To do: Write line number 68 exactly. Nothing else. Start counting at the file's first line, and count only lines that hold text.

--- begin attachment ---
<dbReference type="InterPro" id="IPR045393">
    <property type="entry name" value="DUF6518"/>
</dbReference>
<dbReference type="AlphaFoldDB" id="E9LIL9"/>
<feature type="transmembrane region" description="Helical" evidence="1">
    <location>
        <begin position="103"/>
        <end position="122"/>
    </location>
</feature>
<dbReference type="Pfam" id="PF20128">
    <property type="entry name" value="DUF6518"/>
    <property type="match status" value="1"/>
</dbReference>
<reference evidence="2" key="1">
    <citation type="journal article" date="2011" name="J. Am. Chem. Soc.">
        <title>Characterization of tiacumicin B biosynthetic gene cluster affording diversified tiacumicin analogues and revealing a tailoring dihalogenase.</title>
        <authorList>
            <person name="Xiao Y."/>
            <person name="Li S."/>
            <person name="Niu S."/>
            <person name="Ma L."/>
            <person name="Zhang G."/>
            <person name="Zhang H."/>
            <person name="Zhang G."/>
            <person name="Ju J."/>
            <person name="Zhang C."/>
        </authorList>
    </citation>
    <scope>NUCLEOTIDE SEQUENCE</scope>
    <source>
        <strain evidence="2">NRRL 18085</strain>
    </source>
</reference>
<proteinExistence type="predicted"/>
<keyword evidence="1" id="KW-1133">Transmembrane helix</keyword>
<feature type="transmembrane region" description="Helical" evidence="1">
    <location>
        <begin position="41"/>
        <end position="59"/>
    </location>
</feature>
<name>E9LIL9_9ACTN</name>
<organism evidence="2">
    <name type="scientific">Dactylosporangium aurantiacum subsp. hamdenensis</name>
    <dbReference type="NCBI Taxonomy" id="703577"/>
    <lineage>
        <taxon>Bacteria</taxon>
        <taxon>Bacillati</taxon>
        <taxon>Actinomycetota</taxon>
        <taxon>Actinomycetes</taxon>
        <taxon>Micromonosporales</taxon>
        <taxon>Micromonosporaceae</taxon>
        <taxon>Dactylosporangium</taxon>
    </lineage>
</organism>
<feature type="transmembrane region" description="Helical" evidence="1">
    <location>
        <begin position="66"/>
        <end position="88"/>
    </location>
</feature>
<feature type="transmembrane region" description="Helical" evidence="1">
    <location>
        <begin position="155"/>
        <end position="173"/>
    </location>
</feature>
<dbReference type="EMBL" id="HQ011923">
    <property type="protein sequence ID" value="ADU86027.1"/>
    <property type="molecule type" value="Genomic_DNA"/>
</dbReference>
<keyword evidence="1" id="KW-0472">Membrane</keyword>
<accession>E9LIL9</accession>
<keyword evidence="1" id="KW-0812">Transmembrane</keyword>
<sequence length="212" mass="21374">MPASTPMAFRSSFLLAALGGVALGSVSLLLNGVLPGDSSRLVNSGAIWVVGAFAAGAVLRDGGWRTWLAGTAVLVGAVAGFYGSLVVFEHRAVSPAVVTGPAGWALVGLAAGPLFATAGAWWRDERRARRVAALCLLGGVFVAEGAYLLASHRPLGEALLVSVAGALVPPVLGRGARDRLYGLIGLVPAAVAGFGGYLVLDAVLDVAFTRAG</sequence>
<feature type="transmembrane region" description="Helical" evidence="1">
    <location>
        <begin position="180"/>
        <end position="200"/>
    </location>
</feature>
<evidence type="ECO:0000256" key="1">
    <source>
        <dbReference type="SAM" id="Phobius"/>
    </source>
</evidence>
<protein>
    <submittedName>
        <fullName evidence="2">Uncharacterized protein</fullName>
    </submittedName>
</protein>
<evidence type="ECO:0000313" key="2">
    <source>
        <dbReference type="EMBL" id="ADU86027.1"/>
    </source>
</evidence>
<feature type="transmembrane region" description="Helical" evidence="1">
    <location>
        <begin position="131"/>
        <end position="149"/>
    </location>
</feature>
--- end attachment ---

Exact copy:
</feature>